The Horse as Cultural Icon: The Real and the Symbolic Horse in the Early Modern World is a new collection of essays about early-modern horses edited by Peter Edwards, Karl Enenkel and Elspeth Graham, and published by Brill. It should be out next week and it’s already available for preorder on Amazon US (if you’ve got loads of money) but I can’t find it on Amazon UK yet.
I’ve got a chapter in it about the military and social value of horses, mostly in early-modern England but it also touches on the middle ages and the First World War. It’s basically exploring Bruce Boehrer’s idea that horses were socially devalued in early-modern England. It includes an alternative narrative of cavalry warfare, a discussion of how horse ownership and cavalry service were (or weren’t) related to elite social status, and a look at the cultural myths of cavalry and chivalry in literature.
The full contents are:
- Greg Bankoff, ‘Big Men, Small Horses: Ridership, Social Standing and Environmental Adaptation in the Early Modern Philippines’, pp. 99-120.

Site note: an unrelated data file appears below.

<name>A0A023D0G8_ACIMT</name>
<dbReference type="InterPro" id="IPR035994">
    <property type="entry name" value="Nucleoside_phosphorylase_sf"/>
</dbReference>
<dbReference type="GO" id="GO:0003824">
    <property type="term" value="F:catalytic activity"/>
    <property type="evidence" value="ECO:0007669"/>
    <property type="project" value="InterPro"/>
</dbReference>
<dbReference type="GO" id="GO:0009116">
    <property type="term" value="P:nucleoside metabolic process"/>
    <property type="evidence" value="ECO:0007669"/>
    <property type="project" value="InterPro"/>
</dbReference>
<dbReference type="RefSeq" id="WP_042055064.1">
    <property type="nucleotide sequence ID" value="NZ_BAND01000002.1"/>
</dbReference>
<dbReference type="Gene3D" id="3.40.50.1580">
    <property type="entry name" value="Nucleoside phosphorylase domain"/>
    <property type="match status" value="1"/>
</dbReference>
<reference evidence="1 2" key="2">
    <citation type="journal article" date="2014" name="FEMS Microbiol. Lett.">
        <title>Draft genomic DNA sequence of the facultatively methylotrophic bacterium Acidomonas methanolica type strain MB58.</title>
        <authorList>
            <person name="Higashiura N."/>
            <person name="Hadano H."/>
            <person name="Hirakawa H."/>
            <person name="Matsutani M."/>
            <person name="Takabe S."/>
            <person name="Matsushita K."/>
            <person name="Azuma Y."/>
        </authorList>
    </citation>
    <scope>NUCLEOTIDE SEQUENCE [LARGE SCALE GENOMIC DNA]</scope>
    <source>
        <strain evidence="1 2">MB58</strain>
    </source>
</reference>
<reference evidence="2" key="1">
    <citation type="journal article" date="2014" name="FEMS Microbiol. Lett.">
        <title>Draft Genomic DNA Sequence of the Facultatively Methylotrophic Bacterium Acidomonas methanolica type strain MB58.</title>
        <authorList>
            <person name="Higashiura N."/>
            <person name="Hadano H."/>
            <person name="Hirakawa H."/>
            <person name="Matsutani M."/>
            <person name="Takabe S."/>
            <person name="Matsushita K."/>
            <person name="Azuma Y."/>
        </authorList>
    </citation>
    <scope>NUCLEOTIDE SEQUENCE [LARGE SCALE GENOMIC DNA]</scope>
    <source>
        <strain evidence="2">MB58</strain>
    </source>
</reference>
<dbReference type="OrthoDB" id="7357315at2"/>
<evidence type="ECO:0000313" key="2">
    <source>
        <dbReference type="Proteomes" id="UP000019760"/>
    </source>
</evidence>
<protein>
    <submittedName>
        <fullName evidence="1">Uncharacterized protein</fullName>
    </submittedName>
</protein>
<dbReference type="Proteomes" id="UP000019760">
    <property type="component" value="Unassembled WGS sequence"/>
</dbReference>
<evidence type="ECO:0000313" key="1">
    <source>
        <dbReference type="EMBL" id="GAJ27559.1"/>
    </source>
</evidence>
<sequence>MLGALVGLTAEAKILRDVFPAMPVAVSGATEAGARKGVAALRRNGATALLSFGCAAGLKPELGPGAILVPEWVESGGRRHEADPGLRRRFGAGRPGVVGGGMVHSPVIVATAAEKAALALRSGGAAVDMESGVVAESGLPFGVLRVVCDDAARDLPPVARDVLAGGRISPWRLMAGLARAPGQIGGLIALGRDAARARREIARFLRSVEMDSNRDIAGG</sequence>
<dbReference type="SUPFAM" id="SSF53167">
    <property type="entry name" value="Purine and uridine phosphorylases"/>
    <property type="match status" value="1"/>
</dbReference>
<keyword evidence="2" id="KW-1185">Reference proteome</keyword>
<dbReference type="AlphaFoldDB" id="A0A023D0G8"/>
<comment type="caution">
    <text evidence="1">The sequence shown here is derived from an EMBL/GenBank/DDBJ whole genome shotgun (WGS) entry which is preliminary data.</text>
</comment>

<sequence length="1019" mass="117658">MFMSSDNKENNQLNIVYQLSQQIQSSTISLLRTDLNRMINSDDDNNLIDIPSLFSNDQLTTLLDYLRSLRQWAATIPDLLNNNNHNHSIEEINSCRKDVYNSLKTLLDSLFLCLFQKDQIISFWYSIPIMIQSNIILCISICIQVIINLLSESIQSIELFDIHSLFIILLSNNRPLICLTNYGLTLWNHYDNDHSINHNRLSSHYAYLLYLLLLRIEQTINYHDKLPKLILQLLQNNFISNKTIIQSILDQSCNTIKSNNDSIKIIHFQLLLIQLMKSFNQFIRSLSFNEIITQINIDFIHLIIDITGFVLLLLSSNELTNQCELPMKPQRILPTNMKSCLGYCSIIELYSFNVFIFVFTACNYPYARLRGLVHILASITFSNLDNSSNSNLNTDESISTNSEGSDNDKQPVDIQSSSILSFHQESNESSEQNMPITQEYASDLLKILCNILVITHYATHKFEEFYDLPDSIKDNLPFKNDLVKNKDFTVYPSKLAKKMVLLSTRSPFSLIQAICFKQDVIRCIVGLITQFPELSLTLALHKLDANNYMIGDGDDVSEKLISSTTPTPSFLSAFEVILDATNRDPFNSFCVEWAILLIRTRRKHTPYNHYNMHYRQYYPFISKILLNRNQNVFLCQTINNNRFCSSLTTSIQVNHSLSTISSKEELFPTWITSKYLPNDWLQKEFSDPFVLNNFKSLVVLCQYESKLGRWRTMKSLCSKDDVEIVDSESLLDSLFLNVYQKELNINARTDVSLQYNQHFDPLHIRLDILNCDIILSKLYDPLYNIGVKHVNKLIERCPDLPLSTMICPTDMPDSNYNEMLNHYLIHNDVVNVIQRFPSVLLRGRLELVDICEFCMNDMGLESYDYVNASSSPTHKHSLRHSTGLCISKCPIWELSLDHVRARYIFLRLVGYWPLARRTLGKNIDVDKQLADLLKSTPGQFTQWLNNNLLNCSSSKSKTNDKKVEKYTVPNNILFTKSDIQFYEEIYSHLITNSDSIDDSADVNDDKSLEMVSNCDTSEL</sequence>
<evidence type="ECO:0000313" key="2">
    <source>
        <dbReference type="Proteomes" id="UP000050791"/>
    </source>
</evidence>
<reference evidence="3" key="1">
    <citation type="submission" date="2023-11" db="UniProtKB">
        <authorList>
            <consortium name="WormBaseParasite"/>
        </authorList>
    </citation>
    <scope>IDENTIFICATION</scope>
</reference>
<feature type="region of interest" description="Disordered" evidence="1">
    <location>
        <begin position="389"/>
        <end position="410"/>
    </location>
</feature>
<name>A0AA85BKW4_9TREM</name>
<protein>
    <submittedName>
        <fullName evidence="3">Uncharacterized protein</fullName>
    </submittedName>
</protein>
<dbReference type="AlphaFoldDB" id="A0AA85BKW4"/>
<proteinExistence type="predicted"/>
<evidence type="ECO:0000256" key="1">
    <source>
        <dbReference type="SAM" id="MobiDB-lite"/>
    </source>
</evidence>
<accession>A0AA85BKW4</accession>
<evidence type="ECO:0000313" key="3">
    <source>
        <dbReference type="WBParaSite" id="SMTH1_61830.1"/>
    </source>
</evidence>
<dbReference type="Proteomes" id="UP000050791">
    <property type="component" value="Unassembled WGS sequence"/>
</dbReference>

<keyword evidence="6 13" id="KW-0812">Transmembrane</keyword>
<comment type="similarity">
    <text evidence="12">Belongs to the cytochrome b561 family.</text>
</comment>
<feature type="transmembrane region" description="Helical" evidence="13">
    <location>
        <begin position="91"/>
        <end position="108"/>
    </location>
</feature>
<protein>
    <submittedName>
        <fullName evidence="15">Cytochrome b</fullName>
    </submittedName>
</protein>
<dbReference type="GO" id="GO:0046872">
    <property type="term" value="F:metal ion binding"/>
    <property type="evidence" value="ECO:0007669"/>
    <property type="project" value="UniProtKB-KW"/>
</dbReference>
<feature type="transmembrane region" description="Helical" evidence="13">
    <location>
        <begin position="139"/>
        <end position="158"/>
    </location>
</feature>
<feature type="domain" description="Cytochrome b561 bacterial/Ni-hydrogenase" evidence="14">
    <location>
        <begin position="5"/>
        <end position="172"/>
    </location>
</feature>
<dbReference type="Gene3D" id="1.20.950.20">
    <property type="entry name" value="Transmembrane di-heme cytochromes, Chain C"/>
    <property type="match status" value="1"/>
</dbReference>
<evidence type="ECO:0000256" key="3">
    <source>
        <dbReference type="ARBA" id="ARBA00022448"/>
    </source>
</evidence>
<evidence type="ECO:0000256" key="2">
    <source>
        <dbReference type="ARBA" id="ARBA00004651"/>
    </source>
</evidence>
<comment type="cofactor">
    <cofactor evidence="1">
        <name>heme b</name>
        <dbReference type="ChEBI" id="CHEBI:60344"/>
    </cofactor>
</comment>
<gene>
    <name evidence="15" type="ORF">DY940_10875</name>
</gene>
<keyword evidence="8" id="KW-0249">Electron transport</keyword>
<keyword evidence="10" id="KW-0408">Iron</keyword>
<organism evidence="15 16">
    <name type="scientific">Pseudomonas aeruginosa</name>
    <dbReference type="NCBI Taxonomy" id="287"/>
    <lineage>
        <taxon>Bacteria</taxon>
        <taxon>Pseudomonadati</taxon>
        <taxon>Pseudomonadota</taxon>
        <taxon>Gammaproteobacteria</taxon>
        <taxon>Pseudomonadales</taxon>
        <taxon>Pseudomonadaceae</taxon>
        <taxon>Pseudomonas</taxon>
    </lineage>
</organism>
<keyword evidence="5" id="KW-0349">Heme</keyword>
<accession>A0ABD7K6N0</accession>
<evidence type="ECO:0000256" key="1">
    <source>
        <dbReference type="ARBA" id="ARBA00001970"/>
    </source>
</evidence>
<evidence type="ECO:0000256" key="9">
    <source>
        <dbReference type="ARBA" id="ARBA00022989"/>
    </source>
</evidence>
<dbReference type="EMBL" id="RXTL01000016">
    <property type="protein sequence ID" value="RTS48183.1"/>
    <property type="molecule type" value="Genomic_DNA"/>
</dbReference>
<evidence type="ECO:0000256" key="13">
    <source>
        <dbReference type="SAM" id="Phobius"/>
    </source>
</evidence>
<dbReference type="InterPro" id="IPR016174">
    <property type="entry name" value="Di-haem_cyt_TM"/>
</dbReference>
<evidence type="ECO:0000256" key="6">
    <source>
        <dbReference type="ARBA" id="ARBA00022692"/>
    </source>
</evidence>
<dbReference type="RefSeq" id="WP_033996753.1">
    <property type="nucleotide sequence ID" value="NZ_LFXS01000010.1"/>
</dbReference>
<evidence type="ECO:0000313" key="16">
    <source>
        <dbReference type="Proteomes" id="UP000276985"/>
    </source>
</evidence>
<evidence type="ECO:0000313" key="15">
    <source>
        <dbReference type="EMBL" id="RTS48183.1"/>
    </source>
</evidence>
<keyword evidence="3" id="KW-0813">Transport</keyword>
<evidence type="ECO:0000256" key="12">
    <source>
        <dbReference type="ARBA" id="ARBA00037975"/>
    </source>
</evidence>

- Pia F. Cuneo, ‘Visual Aids: Equestrian Iconography and the Training of Horse, Rider and Reader’, pp. 71-97.
- Louise Hill Curth, ‘‘The Most Excellent of Animal Creatures’: Health Care for Horses in Early Modern England’, in pp. 217-40.
- Peter Edwards, ‘Image and Reality: Upper Class Perceptions of the Horse in Early Modern England’, pp. 281-306.
- Amanda Eisemann, ‘Forging Iron and Masculinity: Farrier Trade Identities in Early Modern Germany’, pp. 377-402.
- Jennifer Flaherty, ‘‘Know Us by Our Horses’: Equine Imagery in Shakespeare’s Henriad’, pp. 307-25.
- Elspeth Graham, ‘The Duke of Newcastle’s ‘Love For Good Horses’: An Exploration of Meanings’, pp. 37-69.
- Ian F. MacInnes, ‘Altering a Race of Jades: Horse Breeding and Geohumoralism in Shakespeare’, pp. 175-89.
- Richard Nash, ‘‘Beware a Bastard Breed’: Notes Towards a Revisionist History of the Thorough bred Racehorse’, pp. 191-216.
- Gavin Robinson, ‘The Military Value of Horses and the Social Value of the Horse in Early Modern England’, pp. 351-76.
- Elizabeth Anne Socolow, ‘Letting Loose the Horses: Sir Philip Sidney’s Exordium to The Defence of Poesie’, pp. 121-42.
- Sandra Swart, ‘‘Dark Horses’: The Horse in Africa in the Sixteenth and Seventeenth Centuries’, pp. 241-60.
- Elizabeth M. Tobey, ‘The Legacy of Federico Grisone’, pp. 143-71.
- Andrea Tonni, ‘The Renaissance Studs of the Gonzagas of Mantua’, pp. 261-78.
- Elaine Walker, ‘‘The Author of their Skill’: Human and Equine Understanding in the Duke of Newcastle’s ‘New Method’’, pp. 327-50.